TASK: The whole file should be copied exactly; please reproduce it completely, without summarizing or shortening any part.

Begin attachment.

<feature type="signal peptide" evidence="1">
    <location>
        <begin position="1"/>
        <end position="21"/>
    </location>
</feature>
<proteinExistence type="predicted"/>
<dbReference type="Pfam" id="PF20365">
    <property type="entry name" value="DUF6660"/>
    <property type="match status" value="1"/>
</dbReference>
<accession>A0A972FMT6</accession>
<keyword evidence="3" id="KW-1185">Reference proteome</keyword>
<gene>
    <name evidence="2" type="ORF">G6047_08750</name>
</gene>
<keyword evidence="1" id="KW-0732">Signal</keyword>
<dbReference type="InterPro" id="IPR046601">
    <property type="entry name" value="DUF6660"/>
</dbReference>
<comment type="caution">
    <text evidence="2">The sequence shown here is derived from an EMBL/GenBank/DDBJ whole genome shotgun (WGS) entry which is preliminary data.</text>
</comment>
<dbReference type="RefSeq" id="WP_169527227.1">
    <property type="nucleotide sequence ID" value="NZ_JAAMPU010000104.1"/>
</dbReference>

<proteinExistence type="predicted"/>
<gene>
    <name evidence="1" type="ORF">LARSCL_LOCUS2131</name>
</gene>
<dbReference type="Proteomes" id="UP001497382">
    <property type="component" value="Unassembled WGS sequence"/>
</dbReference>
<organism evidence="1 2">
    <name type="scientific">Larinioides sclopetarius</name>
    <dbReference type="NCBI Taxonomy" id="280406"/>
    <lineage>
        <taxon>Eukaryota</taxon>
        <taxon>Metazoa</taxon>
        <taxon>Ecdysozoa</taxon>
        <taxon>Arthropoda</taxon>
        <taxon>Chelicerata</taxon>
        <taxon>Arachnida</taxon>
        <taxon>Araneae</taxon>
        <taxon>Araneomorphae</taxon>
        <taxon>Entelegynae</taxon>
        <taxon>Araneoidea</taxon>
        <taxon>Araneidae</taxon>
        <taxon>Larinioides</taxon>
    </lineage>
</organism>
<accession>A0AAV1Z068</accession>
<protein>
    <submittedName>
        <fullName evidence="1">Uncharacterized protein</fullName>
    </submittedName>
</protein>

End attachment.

<feature type="signal peptide" evidence="1">
    <location>
        <begin position="1"/>
        <end position="21"/>
    </location>
</feature>
<proteinExistence type="predicted"/>
<dbReference type="Pfam" id="PF20365">
    <property type="entry name" value="DUF6660"/>
    <property type="match status" value="1"/>
</dbReference>
<accession>A0A972FMT6</accession>
<keyword evidence="3" id="KW-1185">Reference proteome</keyword>
<gene>
    <name evidence="2" type="ORF">G6047_08750</name>
</gene>
<keyword evidence="1" id="KW-0732">Signal</keyword>
<dbReference type="InterPro" id="IPR046601">
    <property type="entry name" value="DUF6660"/>
</dbReference>
<comment type="caution">
    <text evidence="2">The sequence shown here is derived from an EMBL/GenBank/DDBJ whole genome shotgun (WGS) entry which is preliminary data.</text>
</comment>
<dbReference type="RefSeq" id="WP_169527227.1">
    <property type="nucleotide sequence ID" value="NZ_JAAMPU010000104.1"/>
</dbReference>

<proteinExistence type="predicted"/>
<gene>
    <name evidence="1" type="ORF">LARSCL_LOCUS2131</name>
</gene>
<dbReference type="Proteomes" id="UP001497382">
    <property type="component" value="Unassembled WGS sequence"/>
</dbReference>
<organism evidence="1 2">
    <name type="scientific">Larinioides sclopetarius</name>
    <dbReference type="NCBI Taxonomy" id="280406"/>
    <lineage>
        <taxon>Eukaryota</taxon>
        <taxon>Metazoa</taxon>
        <taxon>Ecdysozoa</taxon>
        <taxon>Arthropoda</taxon>
        <taxon>Chelicerata</taxon>
        <taxon>Arachnida</taxon>
        <taxon>Araneae</taxon>
        <taxon>Araneomorphae</taxon>
        <taxon>Entelegynae</taxon>
        <taxon>Araneoidea</taxon>
        <taxon>Araneidae</taxon>
        <taxon>Larinioides</taxon>
    </lineage>
</organism>
<accession>A0AAV1Z068</accession>
<protein>
    <submittedName>
        <fullName evidence="1">Uncharacterized protein</fullName>
    </submittedName>
</protein>